An Entry from the Job Hunter's Journal

The Future of Plastics Sales? – NO MORE WILLY LOMANS

The Future of Plastics Sales? – NO MORE WILLY LOMANS

Arthur Miller’s Willy Loman in The Death Of A Salesman has always defined what is a salesperson for me, possibly because I am an engineer by training and never truely understood salespeople.  Willy Loman always worked very hard creating relationships with everyone from the receptionist to the Chief Executive Officer.  I doubt that Willy would have understood that what he really did was reduce friction in the sales process, even though he believed creating relationships was what he was all about.  Through Willy’s sales efforts, he was able to bring together people who needed whatever product  he was selling at the time with people wanting to purchase that product or something very similar.  What he really got paid to do was simply to find a buyer and seller and reduce the friction in the selling process. 

Willy would be shocked today to find out that sales relationships are not nearly as important today as they were in his era.  The flattening world and the Internet have taken much of the friction out of the sales process.  Buyers can look up the price of copper, coffee, plastic resins, paper bags, etc. on the Internet and get a very good price if not the very best price.  Getting the very best price or product value still may require some help and that is where the salesperson of today enters the fray. 

In my capacity as a Third Party Recruiter for the Plastics Industry, I have several clients who are looking to sell plastic bags, plastic resins, plastic colorants, etc.  The companies are all struggling to find the salespeople they need.  Part of the reason for the paucity of sales candidates is money.  If you are not a salesperson, you must understand that money is very, very important to salespeople.  Salespeople often depend on money to help establish their self worth.  Taking a new sales position with less base pay may have little affect on them financially, especially if they can make up the money through commissions, but the lower base salary may impact the salesperson’s self worth.  Let’s face it, scientists and engineers usually determine their self worth by unique knowledge or skills, others do not have.  Self worth is very important to all of us.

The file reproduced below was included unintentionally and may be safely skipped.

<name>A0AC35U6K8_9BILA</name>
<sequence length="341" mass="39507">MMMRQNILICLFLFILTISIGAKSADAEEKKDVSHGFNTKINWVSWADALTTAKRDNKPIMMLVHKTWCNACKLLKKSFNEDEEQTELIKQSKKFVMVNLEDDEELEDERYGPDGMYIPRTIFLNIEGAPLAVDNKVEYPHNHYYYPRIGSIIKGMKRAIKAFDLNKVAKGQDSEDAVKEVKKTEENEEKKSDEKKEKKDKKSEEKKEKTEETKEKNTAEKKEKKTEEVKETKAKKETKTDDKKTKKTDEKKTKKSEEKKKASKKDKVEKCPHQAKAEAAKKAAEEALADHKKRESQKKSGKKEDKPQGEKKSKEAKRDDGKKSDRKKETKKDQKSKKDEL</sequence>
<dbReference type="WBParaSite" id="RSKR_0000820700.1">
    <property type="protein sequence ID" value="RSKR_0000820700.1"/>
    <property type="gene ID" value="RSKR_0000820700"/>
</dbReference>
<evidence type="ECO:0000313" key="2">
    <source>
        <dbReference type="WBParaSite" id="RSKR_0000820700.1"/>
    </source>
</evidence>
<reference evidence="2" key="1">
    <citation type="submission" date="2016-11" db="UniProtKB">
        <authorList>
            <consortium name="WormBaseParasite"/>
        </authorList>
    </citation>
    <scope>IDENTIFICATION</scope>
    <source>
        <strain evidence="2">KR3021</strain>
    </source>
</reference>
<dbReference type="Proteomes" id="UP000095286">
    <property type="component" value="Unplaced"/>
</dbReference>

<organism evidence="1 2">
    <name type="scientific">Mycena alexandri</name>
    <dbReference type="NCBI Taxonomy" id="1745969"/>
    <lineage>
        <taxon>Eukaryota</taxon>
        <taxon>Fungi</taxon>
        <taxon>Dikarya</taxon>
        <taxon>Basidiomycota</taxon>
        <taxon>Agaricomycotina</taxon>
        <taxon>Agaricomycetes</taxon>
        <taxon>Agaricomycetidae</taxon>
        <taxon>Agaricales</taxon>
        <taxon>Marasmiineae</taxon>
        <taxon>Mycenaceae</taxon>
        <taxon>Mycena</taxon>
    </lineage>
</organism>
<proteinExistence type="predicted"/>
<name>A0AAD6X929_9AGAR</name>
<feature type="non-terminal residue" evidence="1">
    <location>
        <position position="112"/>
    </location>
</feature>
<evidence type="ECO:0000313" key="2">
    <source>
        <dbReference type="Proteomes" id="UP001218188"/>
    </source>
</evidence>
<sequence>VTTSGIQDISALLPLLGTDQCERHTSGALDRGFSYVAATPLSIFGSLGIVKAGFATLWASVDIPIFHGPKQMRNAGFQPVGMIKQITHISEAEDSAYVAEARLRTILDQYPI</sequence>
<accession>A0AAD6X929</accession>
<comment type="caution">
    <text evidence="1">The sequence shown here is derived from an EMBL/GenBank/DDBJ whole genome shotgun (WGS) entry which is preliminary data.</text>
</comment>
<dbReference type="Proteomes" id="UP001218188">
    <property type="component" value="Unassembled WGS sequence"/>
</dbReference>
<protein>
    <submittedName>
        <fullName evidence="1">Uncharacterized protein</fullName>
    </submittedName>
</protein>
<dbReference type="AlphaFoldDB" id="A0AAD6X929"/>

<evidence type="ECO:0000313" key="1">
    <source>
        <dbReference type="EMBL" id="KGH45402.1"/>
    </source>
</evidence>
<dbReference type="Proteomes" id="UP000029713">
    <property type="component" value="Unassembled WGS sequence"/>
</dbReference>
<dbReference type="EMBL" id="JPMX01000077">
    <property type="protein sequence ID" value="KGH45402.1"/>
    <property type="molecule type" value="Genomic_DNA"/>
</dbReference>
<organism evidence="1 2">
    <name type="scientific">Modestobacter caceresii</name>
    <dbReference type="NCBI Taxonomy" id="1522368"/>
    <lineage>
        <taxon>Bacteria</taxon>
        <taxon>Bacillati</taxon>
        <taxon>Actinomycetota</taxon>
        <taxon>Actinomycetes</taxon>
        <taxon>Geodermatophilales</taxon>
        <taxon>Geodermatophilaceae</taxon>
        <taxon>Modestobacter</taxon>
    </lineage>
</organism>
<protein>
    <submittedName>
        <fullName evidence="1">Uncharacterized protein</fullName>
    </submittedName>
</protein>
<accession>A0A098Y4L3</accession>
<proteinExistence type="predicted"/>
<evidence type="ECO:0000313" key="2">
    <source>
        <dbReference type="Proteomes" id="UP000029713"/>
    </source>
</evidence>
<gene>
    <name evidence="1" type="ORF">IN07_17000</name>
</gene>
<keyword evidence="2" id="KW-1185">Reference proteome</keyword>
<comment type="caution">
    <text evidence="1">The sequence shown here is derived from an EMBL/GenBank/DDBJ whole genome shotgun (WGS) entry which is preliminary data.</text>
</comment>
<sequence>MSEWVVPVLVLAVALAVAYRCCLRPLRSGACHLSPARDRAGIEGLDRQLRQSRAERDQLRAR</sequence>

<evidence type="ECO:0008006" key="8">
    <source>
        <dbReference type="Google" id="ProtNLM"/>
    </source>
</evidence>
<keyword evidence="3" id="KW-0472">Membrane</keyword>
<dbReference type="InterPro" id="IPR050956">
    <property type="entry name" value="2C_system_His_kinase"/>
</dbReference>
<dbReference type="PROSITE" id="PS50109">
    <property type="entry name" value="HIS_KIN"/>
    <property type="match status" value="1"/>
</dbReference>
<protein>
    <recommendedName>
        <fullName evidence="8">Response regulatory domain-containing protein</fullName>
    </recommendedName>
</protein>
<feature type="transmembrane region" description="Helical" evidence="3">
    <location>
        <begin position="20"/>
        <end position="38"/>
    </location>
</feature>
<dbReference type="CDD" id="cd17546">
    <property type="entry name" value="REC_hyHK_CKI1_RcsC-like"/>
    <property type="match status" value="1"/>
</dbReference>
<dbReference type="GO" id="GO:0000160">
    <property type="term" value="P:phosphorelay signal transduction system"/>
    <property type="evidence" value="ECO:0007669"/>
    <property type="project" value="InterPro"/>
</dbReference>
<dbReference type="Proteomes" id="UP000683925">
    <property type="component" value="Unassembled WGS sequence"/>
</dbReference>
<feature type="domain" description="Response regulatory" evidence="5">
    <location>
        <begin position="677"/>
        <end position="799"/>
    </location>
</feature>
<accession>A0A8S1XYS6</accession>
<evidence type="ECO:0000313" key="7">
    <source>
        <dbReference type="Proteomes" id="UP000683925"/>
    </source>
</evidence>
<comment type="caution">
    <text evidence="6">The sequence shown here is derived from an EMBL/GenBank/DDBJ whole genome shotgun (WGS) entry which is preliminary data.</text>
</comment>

Unfortunately for salespeople who have grown fat on reducing friction in sales process, keeping the high base salaries and incomes in an increasingly hypertransparent world is becoming increasingly difficult.  I have the resumes of several hundred plastic salespeople who once had a six figure base salary and are now out of work.  They are not out of work because they have poor sales skills, most are very good salespeople but the loss of friction in the sales process has reduced their value to potential employers.  The Web’s price-deflating impact and the ever Flattening World, as described in Thomas L. Friedman’s book titled The World is Flat, has reduced the ability of companies to pay the salaries many salespeople believe they should still be earning. 

Instead of six figure base salaries, our clients want to pay experience salespeople with industry contacts base salaries of $40,000 to $65,000 plus commissions and/or bonuses.  Obviously, cutting the base salary in half that a salesperson is use to making will not only negatively impact them financially if they cannot make us the difference with commissions or bonuses it will also negatively affect their self worth.  I believe that the potential loss of salespeople’s self worth is the reason they turn down these positions with lower base salaries even though they are unemployed.  Salespeople are also very optimistic, they have to be, and they may also believe a position paying their old base salary or more is just around the corner and I hope for their sakes it is.